75.  Doheny D., Nazarenko I., Balwani M., Liu L., Naik H., Anderson K., Bissell D.M., Bloomer J., Bonkovsky H., Kushner J., Phillips J., Bishop D., Desnick R.J.  Erythropoietic Protoporphyrias:  Frequency of Mutations in the Ferrochelatase Gene Causing Autosomal Recessive Erythropoietic Protoporphyria and Mutations in the 5’-Aminolevulinate Synthase 2 Gene Causing X-Linked Protoporphyria. Presented at the 12th International Congress of Human Genetics/The American Society of Human Genetics 61st Annual Meeting, Montreal, Canada, October 13, 2011.
76.  Hou W, Tian Q, Lu QL, Schrum WL, Bonkovsky HL. Zinc protoporphyrin, a novel endogenous HCV NS3-4A protease inhibitor, displays anti-viral activity.  Presented at the 62ndAnnual Meeting of AASLD, San Francisco, CA, November 4-8, 2011.
77.  Tian Q, Hou W, Steuerwald NM, Schrum WL, Bonkovsky HL. Heme markedly up-regulates RNA-binding motif protein 24 gene expression in human hepatocytes.  Presented at the 62ndAnnual Meeting of AASLD, San Francisco, CA, November 4-8, 2011.
78.  Tian Q, Hou W, Zheng J, Schrum WL, Bonkovsky HL. LONP1-dependent breakdown of mitochondrial 5-aminolevulinicacid synthase protein by heme in human liver cells.  Presented at the 62nd Annual Meeting of AASLD, San Francisco, CA, November 4-8, 2011.
79.  Hwang S-I, Lee Y-Y, Park J-O, Norton HJ, Clemens E, Schrum LW, Bonkovsky HL.  The measurement of hepcidin from human urine and serum to study effects of a single dose of oral iron by an optimized LC-MS/MS method. Presented at the 62nd Annual Meeting of AASLD, San Francisco, CA, November 4-8, 2011.
80.  Singh, A, Pierson, K, Wilkinson, G, Anderson, K. Porphyrias: Prevalence and Frequency of Testing in a National Health Care Database. Presented at the 63rd Annual Meeting of AASLD, Boston, MA, November 9-13, 2012.
81.  Ludtke A, Yasuda M, Lin G, Clavero S, Nazarenko I, Jungmin K, Doheny D, Balwani M, Desnick RJ. Acute Intermittent Porphyria: Identification of 23 Novel Hydroxymethylbilane Synthase Mutations and Functional Characterization of Six Novel Missense Mutations. Presented at the ACMG Annual Clinical Genetics Meeting, Phoenix, AZ, March 19-23, 2013.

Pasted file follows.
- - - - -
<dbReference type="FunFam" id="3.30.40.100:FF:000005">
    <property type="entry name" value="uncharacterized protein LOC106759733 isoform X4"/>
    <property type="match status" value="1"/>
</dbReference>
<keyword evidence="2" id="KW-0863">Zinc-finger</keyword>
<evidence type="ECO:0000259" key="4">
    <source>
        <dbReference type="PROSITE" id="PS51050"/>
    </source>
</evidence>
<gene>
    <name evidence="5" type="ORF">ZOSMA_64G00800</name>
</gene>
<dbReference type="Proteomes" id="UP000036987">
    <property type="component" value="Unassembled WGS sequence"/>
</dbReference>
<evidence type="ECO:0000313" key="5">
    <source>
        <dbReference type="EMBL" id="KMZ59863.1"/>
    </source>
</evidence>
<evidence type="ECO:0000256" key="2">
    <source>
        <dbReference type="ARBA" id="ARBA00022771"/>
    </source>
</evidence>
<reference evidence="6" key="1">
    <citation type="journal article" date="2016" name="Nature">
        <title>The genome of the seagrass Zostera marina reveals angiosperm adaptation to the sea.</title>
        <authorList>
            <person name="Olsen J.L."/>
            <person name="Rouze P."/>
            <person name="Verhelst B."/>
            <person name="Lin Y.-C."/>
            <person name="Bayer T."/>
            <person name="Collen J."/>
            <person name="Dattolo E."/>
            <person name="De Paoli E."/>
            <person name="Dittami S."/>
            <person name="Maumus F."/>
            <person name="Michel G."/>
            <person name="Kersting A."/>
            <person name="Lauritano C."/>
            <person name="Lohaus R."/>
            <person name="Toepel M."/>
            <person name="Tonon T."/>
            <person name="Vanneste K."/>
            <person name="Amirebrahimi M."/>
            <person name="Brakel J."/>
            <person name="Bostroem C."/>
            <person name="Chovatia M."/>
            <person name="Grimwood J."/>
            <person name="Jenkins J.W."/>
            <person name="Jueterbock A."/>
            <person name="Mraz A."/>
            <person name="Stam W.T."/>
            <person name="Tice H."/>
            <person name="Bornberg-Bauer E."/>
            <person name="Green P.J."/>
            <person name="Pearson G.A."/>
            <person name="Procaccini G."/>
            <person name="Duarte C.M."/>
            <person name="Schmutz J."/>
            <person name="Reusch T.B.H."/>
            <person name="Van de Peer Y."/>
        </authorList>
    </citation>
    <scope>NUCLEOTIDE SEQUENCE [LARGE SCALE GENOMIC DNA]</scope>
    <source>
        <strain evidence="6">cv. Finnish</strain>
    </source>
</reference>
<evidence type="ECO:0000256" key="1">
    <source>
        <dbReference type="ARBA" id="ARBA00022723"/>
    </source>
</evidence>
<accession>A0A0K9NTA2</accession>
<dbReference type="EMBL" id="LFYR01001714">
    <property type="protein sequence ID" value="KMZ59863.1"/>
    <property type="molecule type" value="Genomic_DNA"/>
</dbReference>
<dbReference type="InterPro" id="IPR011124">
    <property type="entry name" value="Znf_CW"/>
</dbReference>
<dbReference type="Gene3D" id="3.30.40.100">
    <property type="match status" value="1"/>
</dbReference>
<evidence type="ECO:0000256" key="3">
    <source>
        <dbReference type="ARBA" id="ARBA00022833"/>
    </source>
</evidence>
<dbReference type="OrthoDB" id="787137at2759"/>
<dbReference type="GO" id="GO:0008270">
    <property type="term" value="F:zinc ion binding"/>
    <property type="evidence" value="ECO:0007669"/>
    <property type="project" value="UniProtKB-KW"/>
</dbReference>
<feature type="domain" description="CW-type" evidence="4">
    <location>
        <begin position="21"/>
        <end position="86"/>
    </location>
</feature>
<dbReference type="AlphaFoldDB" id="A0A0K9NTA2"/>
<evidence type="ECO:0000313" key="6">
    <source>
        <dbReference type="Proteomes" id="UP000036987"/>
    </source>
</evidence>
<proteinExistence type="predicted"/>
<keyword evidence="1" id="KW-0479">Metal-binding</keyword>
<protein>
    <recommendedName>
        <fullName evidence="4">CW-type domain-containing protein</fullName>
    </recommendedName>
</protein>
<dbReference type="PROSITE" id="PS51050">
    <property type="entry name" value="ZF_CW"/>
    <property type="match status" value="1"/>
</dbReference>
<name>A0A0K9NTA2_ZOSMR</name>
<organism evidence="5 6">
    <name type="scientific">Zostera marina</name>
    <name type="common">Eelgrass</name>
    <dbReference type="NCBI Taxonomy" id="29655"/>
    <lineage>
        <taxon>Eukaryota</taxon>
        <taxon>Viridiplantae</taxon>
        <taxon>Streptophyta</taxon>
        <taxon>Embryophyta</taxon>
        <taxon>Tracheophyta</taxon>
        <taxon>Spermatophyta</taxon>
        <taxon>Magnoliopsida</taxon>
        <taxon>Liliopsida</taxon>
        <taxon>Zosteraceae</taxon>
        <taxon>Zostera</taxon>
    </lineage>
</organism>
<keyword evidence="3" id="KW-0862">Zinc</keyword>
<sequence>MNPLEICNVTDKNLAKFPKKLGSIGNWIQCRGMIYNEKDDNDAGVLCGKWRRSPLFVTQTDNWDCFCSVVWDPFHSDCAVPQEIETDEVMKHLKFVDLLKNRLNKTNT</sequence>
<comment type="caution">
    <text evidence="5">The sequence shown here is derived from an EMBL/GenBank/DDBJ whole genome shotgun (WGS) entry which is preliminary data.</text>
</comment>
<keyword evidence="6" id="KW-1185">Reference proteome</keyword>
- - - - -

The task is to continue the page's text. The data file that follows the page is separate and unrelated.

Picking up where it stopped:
82.  Balwani M, Bishop DF, Nazarenko I, Yasuda M, Doheny D, Dailey HA, Liu L, Anderson KE, Bissell DM, Bloomer JR, Bonkovsky HL, Phillips JD, Desnick RJ. Mutation analysis of 155 North American Patients with Erythropoietic Protoporphyria reveals novel Ferrochelatase Mutations and a high prevalence of X-Linked Protoporphyria due to previous and novel 5-Aminolevulinate Synthase 2 mutations.  Presented at the Annual Assembly of the Swiss Society of Clinical Chemistry & International Congress of Porphyrins and Porphyrias, Lucerne, Switzerland, May 16-18, 2013.
83.  Balwani M, Naik H, Peter I, Anderson KE, Bissell DM, Bloomer JR, Bonkovsky HL, Phillips JD, Desnick RJ. Erythropoietic Protoporphyria and X-Linked Protoporphyria in the United States: Results from the Longitudinal Study of the NIH/RDCRN Porphyrias Consortium. Presented at the Annual Assembly of the Swiss Society of Clinical Chemistry & International Congress of Porphyrins and Porphyrias, Lucerne, Switzerland, May 16-18, 2013.
84.  Bishop DF, Tchaikovskii V, Nazarenko I, Desnick RJ. Molecular Expression and Characterization of Erythroid-Specific 5-Aminolevulinate Synthase Gain-of-Function Mutations Causing X-Linked Protoporphyria. Presented at the Annual Assembly of the Swiss Society of Clinical Chemistry & International Congress of Porphyrins and Porphyrias, Lucerne, Switzerland, May 16-18, 2013.
85.  Gou EW, Singh A, Pierson KS, Wilkinson GS, Anderson KE. Frequency of Porphyria Testing in a National Health Care Database. Presented at the Annual Assembly of the Swiss Society of Clinical Chemistry & International Congress of Porphyrins and Porphyrias, Lucerne, Switzerland, May 16-18, 2013.
86.  Larion S, Caballes FR, Hwang S-I, Lee J-G, Rossman WE, Parsons J, Steuerwald N, Li T, Maddukuri V, Yazici C, Groseclose G, Finkielstein CV, Bonkovsky HL.  Circadian rhythms in acute intermittent porphyria—a pilot study. Presented at the Annual Assembly of the Swiss Society of Clinical Chemistry & International Congress of Porphyrins and Porphyrias, Lucerne, Switzerland, May 16-18, 2013.